A special exhibit that focuses on the end of the U.S. Civil War and post-war Michigan opened this month at the Michigan Historical Center in downtown Lansing. The "Conceived in Liberty" exhibit focuses on themes from President Abraham Lincoln's Gettysburg Address.
This is an important time of year for the legal profession. Both the U-S and Michigan Supreme Courts begin hearing oral arguments this week. The American judicial system traces its roots back to English common law. And now, an iconic symbol of our legal heritage has come to Ann Arbor for public display.
If you were asked to name someone from Michigan who’s “made a difference,” who would you name? Novelist Elmore Leonard perhaps? Businessman Mike Ilitch? How about Dr. Jack Kevorkian? Bill Haney focuses on Michigan “difference makers” in his latest book.
Labor Day weekend is upon us. And with that, one last tourist-filled weekend at Mackinac Island before the hotel owners, fudge shops, and temporary workers begin battening down the hatches for another long winter. For many a Michigander, Labor Day Mackinac Bridge walk, in its 57th year, marks the unofficial end of summer.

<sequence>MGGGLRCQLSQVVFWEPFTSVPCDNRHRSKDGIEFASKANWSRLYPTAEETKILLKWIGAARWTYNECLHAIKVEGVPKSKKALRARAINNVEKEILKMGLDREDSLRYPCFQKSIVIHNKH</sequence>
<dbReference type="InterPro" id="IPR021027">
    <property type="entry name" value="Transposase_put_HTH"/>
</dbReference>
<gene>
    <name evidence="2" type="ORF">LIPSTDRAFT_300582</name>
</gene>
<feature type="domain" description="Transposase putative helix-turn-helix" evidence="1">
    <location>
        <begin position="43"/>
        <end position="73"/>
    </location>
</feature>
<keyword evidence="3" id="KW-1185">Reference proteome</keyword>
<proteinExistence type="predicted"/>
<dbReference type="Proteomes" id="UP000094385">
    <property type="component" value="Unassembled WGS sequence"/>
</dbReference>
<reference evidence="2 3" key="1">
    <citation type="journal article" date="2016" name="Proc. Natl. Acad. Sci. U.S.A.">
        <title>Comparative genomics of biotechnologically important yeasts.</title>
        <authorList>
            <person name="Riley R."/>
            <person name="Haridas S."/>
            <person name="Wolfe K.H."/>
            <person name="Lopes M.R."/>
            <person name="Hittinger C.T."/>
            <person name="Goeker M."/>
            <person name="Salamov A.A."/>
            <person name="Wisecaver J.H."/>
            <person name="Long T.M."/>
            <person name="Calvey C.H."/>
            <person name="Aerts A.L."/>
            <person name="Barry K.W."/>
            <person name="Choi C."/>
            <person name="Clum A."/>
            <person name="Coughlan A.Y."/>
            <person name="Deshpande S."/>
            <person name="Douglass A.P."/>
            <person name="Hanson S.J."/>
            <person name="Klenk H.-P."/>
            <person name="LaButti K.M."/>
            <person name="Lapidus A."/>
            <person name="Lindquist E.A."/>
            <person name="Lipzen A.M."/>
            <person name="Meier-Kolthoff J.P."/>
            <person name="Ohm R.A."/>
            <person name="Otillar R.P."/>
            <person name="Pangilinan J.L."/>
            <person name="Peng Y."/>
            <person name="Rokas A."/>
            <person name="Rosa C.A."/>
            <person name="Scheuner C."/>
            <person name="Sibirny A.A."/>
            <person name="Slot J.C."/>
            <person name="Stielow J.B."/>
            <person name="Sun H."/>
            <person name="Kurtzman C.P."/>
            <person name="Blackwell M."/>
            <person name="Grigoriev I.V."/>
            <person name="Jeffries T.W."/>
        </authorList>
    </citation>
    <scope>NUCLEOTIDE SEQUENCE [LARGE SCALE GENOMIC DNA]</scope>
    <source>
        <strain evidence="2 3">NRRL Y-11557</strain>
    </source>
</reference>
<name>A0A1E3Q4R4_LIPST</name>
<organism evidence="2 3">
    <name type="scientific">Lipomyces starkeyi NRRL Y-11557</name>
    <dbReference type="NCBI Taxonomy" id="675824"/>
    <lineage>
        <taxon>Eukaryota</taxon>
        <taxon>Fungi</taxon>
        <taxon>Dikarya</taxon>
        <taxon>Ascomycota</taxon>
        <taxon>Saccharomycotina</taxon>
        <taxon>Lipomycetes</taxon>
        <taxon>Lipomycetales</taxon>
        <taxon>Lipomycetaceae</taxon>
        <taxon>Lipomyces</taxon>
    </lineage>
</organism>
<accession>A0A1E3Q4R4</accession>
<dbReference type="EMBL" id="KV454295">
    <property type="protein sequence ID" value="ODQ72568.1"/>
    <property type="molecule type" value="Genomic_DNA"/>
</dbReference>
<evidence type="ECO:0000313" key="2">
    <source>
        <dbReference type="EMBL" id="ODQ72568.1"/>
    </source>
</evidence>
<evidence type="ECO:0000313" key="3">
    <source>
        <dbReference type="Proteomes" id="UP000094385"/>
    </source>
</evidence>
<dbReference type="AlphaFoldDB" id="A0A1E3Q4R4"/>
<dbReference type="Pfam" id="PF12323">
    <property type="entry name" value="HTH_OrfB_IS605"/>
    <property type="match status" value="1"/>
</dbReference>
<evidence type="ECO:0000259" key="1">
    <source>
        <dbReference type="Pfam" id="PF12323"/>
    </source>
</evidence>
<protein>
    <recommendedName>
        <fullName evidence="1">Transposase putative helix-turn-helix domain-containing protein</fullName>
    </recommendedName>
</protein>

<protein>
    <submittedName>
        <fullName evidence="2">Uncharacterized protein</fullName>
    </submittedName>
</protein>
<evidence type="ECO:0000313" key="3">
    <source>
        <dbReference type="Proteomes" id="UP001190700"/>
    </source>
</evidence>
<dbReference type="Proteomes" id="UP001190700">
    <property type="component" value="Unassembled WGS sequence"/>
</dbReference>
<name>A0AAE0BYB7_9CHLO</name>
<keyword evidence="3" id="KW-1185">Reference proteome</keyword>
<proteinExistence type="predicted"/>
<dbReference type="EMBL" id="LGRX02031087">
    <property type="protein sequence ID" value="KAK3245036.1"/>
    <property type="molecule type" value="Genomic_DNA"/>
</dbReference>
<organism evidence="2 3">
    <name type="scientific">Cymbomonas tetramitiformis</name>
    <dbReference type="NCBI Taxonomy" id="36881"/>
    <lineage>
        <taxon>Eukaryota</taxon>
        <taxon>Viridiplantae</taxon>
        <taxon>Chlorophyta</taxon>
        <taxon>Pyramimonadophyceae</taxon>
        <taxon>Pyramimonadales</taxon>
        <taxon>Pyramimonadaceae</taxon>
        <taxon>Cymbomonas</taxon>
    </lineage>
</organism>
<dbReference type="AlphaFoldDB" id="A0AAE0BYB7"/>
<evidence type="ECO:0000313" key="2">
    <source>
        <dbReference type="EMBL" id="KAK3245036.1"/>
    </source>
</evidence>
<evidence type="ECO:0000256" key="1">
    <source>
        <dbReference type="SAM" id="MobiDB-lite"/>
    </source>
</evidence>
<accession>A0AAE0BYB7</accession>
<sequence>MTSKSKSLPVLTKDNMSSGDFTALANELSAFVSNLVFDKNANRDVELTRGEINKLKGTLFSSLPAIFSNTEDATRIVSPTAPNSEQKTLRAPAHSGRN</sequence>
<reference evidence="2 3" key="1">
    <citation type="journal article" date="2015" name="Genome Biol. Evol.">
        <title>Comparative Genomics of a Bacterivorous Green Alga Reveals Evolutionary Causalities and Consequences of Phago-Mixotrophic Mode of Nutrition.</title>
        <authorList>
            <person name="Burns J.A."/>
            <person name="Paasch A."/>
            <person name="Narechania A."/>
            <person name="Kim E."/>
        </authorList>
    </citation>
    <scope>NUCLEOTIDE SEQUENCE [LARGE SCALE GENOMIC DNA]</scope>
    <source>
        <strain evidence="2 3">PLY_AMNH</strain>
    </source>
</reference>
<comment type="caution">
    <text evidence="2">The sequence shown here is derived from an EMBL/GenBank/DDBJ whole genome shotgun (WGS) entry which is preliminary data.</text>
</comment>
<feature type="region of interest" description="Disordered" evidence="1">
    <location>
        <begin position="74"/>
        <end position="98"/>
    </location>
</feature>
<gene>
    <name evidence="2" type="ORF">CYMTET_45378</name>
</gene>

One hundred sixty years ago, the U.S. government agreed to land rights with Michigan's Ojibwe people after discussions in Washington D.C. The Ojibwe delegation was led by 93-year-old Chief Buffalo, who traveled with the group from Lake Superior to negotiations in the nations capitol.
We often presents stories of Michigan history, and this is one of our state's oldest. Before the existence of life on our planet, geologic forces were working to form the stuff of our world, the very earth beneath our feet. It's the passion of Lake Gitchee Gumee Museum of Agate and History director Karen Brzys.
Lansing resident Matthew Wilcox is a graduate student in Library Science at Wayne State University, with an emphasis on video and audio preservation. His practicum work has led to a number of projects at the MSU Archives.